Okunoin - Wakayama

Located in Mt. Koya / Koyasan, Ito District in Wakayama Prefecture, Okunoin (奥の院) is regarded as the most sacred site in Mt. Koya.


Okunoin History

The Okunoin is also the location of the mausoleum of Kukai which would later be known as Kobo Daishi. He is believed to be in eternal meditation since March 21, 835. His mausoleum is regarded as one of the most sacred places in Japan. Because of this a lot of people wanted to be buried near Kobo Daishi once they die. To date, there are over 200,000 tombstones erected as memorials for people from all walks of life throughout Japanese history.

Okunoin - 奥の院
Okunoin - 奥の院 - Koyasan, Wakayama Prefecture

The Great Forest of Japanese Cedar in Okunoin

Despite being regarded as a holy site, Okunoin is also one of the most visited tourist sites in Wakayama Prefecture. Aside from the 200,000 tombstones of different designs, there are also other things or places to be seen on the Okunoin grounds.

Things to See in Okunoin:

The Gobyo

Ichinohashi - No photos beyond this point.

The Great Forest of Japanese Cedar
  1. Gobyo/ The Mausoleum of Kobo Daishi - This is the most important structure in the Okunoin. Every year hundreds of thousands of people make their pilgrimage to Koyasan to visit this sacred mausoleum. It is located 2 kilometers away from the main entrance.
  2. Ichi-no-hashi (The first bridge) - This is the main entrance to the Okunoin.
  3. The Great Forest of Japanese Cedar - Aside from the thousands of gravestones, there are also thousands of towering old cedar trees that give the Okunoin a feel of serenity and antiquity.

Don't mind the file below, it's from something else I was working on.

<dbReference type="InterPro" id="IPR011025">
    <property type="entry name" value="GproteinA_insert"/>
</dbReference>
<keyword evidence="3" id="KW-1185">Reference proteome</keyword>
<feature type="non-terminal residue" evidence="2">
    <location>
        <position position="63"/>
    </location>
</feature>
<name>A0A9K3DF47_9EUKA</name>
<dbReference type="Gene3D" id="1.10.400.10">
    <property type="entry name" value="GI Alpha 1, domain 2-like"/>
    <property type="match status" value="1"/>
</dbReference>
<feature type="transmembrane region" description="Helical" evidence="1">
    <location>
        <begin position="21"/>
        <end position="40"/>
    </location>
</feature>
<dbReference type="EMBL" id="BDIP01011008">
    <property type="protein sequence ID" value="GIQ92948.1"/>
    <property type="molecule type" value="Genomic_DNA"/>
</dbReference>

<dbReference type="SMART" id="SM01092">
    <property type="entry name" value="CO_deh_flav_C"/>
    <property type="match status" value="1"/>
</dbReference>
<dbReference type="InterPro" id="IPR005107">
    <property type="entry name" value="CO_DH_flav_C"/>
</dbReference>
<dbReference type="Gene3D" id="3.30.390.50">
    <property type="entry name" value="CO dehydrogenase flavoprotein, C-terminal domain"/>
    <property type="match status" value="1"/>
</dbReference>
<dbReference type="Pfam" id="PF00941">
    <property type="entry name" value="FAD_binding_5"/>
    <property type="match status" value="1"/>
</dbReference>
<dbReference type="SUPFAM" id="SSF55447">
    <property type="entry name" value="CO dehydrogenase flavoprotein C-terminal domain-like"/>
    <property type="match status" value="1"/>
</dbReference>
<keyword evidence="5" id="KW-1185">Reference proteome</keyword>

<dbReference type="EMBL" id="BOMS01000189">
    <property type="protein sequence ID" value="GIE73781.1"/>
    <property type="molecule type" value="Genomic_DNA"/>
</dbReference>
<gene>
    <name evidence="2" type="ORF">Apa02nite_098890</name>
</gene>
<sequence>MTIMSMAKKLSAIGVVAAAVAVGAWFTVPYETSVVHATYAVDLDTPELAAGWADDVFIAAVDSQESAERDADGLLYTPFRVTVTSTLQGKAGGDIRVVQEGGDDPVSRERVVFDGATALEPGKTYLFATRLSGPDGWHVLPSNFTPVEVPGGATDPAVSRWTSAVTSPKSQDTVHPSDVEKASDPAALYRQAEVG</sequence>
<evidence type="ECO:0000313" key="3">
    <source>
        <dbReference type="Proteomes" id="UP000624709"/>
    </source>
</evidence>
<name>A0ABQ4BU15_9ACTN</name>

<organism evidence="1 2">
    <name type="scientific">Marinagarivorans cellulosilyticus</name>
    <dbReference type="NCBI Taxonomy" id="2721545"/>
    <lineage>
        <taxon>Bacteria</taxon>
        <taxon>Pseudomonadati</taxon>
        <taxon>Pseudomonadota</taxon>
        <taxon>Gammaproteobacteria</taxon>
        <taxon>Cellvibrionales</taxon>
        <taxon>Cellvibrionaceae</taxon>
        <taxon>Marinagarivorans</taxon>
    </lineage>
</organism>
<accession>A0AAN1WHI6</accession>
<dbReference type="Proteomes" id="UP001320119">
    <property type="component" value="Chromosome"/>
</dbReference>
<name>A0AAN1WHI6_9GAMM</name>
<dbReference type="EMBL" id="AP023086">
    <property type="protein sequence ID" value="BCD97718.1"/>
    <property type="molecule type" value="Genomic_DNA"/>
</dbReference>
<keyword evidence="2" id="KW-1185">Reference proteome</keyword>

4. Torodo / Lantern Hall / Hall of Lamps - Constructed in 1023. It is a structure that is covered with thousands of lanterns that have been offerings and donations from individuals over time. There are four significant lanterns that have remained lit for a long time: Kishin-tou donated by priest Kishin, Shirakawa-tou donated by former emperor Shirakawa, Showa-tou donated by a prince, and a prime minister during the Showa era, and Hinnyo-no Ittou offered by a poor woman named Oteru.

Other things of interest in Okunoin:

Rocket mausoleum

Mausoleums of Matsudaira Hideyasu and his mother

Mausoleum of Oga Shonin

Mizumuko Jizo (Statues of Buddhist deities)

Miroku-ishi (Maitreya Stone)

Gyosei (Imperial Poetry)

My family and I got to visit Okunoin during the 23rd day of our 2014-2015 Japan trip.

Okunoin Admission Fee:

It's good to note that you don't need to pay any admission fees to visit Okunoin. You can explore this vast cemetery grounds for FREE

Okunoin Opening Hours:

Okunoin is open from 6AM - 5:30PM every day

Why visit Okunoin?

Okunoin is not your typical cemetery. It's Japan's most sacred cemetery. It is the most visited cemetery in Kansai Region. I highly recommend that you visit in winter to see the beautiful black and white contrast of the cemetery.

Getting to Okunoin:

Ride the Nankai Electric Railway from Namba Station in Osaka to Gokurakubashi Station at the base of the mountain. Then ride a cable car going up the mountain. You could also drive up the mountain, however, take note that your tires should be able to run through slippery roads especially in the winter season.

If you are coming straight from Kansai International Airport, you might want to try this out.
Ride the Nankai Line from Kansai-Airport Station to Tengachaya Station. Board down and transfer to the Nankai-Limited Express and board down at Hashimoto Station. Board down again and transfer to the Nankai-Koya Line. Board down at Gokurakubashi Station. Go to Gokurakubashi Station Cable Line and board the Nankai Koyasan Cable to Koyasan Station. From there walk to Koyasan Station bus stop and ride bus #21 to Okunoin Mae bus stop.

Travel time: 3hrs  
Fare: 2900 yen

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